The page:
The Ulloriaq satellite. Photo: GomSpace

Unique Danish satellite in orbit around the Arctic

Monday 05 Feb 18

Contact

Kristian Pedersen
Director
DTU Space
+45 45 25 95 01

Contact

Morten Garly Andersen
Responsible for Communication
DTU Space
+45 45 25 97 69

Joint project between three parties

The project is a collaboration between DTU Space, the Danish Defence Acquisition and Logistics Organisation (DALO) under the Danish Ministry of Defence and the company Gomspace.


DALO is in charge of the project and has entered into the contract, while DTU is responsible for the scientific work with development of satellite equipment. Gomspace has handled the construction of the satellite and is responsible for its operation in space.

A new Danish satellite has been launched into space to test the monitoring of ships and aircraft in the Arctic region. This is a joint project between DTU, the Danish Ministry of Defence, and the company Gomspace.

The Danish satellite Ulloriaq was launched successfully into space on 2 February 2018. Here, it will orbit around the Arctic approximately 540 km above the Earth to test the ability of the satellite to take pictures and catch signals from ships and aircraft, among other tasks.

When the project ends in 2020, it will be more clear whether this type of space equipment can contribute to the task performance of the Danish Armed Forces. Advanced technology is playing an increasingly important part in the tasks of the Armed Forces, and DTU Space is now contributing to developing this technology.

“We’re pleased to be able to contribute with our knowledge. DTU has many years’ experience with both the Arctic and satellites, which is an excellent combination in this project,” says Director of DTU Space, Kristian Pedersen.

“In addition, the cooperation and the successful launch of the satellite are a perfect example of how—with the development of high-tech solutions—we can help the Armed Forces in the performance of, for example, public civilian tasks.”

Better situational picture
In connection with the test, the Armed Forces are to evaluate the usefulness of such a satellite system in relation to the possibility of obtaining a better 'situational picture' of the Arctic region in the future.
The idea is that the satellite is to contribute to the monitoring of the Danish Ministry of Defence’s area of responsibility in the Arctic and form part of the civilian tasks performed by the Armed Forces in the area. Including—for example—sea rescue.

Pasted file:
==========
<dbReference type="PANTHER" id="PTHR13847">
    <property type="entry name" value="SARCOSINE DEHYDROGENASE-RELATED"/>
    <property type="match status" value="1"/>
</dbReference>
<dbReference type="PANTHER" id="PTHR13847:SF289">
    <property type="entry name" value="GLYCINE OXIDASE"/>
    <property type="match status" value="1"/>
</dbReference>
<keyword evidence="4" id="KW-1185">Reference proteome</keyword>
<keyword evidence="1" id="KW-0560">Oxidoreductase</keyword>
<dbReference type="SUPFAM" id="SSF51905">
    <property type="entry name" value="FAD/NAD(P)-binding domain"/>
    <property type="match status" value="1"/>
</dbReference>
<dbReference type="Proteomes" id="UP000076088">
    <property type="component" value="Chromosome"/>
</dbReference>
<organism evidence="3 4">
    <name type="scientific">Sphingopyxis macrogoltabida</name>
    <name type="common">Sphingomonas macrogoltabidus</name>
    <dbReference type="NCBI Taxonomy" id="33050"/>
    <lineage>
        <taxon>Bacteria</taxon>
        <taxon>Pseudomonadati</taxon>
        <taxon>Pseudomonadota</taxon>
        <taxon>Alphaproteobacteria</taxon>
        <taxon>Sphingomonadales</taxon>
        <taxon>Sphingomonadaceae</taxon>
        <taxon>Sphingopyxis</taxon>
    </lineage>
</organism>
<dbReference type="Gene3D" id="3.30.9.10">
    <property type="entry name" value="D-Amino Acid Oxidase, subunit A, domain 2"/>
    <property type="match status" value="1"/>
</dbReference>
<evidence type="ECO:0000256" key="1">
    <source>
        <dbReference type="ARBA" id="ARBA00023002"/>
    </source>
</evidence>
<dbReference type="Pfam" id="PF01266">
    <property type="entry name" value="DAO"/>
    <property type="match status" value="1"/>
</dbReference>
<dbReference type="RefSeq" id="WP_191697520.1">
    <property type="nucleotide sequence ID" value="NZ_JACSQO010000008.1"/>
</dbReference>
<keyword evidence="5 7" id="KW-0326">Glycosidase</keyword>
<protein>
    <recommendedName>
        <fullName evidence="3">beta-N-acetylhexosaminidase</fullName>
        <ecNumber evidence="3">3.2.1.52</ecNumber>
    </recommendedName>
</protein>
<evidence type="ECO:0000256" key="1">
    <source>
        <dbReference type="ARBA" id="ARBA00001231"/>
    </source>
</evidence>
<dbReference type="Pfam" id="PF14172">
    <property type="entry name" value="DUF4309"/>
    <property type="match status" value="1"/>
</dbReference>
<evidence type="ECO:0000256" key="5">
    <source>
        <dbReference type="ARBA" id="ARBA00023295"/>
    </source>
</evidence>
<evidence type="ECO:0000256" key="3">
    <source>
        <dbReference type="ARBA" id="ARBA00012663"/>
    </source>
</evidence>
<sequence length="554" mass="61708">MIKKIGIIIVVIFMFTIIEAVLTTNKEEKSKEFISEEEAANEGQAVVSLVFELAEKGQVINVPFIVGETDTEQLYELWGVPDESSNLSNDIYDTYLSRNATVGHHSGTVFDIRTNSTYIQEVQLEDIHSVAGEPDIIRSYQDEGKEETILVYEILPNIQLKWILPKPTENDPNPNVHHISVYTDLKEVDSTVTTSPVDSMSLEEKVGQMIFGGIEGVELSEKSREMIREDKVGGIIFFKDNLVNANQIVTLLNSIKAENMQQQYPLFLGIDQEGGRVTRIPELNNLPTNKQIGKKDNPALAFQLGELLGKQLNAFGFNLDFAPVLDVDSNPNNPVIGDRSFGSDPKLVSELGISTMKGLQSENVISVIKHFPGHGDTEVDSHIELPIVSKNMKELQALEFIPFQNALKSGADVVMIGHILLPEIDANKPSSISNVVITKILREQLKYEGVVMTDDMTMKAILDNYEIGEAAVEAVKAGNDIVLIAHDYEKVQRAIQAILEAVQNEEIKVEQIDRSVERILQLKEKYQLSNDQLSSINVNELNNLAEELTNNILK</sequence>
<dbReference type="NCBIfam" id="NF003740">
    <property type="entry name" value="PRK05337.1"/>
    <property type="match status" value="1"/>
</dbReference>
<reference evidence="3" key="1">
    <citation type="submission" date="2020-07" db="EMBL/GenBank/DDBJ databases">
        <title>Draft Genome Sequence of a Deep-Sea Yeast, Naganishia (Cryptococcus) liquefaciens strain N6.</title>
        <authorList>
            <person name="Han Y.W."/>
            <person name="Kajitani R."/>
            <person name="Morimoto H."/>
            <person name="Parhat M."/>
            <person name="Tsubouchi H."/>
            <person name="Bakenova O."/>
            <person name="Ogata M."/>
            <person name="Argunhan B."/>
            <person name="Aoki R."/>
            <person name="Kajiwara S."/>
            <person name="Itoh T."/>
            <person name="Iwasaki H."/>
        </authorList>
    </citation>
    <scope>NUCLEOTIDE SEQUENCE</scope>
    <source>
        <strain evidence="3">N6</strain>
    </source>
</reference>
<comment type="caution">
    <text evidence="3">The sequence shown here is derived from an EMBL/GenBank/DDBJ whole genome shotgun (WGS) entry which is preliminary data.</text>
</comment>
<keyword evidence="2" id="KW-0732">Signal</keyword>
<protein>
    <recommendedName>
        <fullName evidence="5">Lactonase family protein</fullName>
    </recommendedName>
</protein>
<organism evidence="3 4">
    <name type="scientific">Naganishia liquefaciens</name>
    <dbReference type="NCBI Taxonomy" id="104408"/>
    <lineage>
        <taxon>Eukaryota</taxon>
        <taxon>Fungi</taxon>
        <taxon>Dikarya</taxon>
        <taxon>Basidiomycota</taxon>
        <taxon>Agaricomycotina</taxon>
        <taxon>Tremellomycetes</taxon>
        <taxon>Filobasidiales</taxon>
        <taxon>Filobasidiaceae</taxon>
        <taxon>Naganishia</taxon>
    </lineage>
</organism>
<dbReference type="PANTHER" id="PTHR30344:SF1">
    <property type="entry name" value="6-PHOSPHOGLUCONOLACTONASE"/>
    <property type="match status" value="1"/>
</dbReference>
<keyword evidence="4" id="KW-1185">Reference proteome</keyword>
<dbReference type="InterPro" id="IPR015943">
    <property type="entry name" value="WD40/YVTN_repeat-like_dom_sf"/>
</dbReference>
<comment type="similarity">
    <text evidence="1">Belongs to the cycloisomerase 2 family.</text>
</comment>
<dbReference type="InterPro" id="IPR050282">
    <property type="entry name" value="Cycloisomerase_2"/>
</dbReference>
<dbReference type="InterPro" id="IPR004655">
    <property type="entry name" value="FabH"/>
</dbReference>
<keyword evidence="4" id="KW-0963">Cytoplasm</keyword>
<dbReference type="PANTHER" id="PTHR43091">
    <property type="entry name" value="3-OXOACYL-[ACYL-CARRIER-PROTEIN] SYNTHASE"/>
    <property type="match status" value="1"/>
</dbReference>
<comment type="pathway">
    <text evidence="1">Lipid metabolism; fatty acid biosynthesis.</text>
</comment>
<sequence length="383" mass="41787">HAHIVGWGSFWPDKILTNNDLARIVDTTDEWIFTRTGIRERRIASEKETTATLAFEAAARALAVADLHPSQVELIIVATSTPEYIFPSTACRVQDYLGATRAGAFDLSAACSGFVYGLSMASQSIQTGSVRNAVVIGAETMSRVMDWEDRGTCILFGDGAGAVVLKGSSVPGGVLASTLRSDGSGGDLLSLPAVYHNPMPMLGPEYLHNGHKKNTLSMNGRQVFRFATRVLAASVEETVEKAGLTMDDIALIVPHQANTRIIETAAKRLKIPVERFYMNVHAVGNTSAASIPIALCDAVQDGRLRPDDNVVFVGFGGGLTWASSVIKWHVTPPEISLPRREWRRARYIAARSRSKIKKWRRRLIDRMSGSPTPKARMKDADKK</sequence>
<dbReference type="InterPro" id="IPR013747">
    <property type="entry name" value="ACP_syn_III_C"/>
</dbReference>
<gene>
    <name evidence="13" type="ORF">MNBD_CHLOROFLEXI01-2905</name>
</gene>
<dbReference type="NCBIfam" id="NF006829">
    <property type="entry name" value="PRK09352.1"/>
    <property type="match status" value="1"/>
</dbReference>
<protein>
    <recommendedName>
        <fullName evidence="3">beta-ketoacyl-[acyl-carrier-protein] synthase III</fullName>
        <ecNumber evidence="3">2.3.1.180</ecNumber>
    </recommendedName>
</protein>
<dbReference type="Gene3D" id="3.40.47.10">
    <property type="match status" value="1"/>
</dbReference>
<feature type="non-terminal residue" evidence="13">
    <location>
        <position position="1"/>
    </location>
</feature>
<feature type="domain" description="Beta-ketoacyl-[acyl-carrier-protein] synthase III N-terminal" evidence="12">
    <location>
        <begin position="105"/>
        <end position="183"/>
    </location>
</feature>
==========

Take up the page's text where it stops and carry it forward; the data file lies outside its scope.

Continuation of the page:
“The development phase has been exciting. The satellite is fitted with sensors which are now to be tested,” says Charlotte Wiin Havsteen, Head of the Defence Centre for Operational Oceanography.

“On board, there is an antenna for listening for signals from ships and another antenna for listening for aircraft as well as a camera for taking pictures in clear weather in the daytime. Much work has been done to coordinate frequencies with other countries which have satellites in orbit, to make it possible to operate the satellite and receive data in Denmark.”

The satellite and the systems on board—which are now to be tested—have been launched from Jiuquan Satellite Launch Center in China.

The Ulloriaq satellite

The satellite is called Ulloriaq, which means star in Greenlandic.


Ulloriaq is a small, effective nano-satellite weighing only approximately 8 kg and measuring 30x20x10 cm.


The satellite is fitted with an optical camera and radio receivers which are to capture positions from ships and aircraft in the Danish Armed Forces’ Arctic area of responsibility and monitor them. It will fly over the Arctic 16 times a day—once every hour and a half—from an orbital path approximately 540 km above the Earth.


The Ulloriaq satellite is also called GOMX-4A and forms part together with GOMX-4B (an ESA-funded project) of the GOMX-4 mission


The two satellites were launched together on 2 February 2018 from Jiuquan Satellite Launch Center in the Gobi Desert in China.


The satellites were launched using a Chang Zheng 2D rocket (Long March D2)—a launcher suitable for rocket launch of small satellites.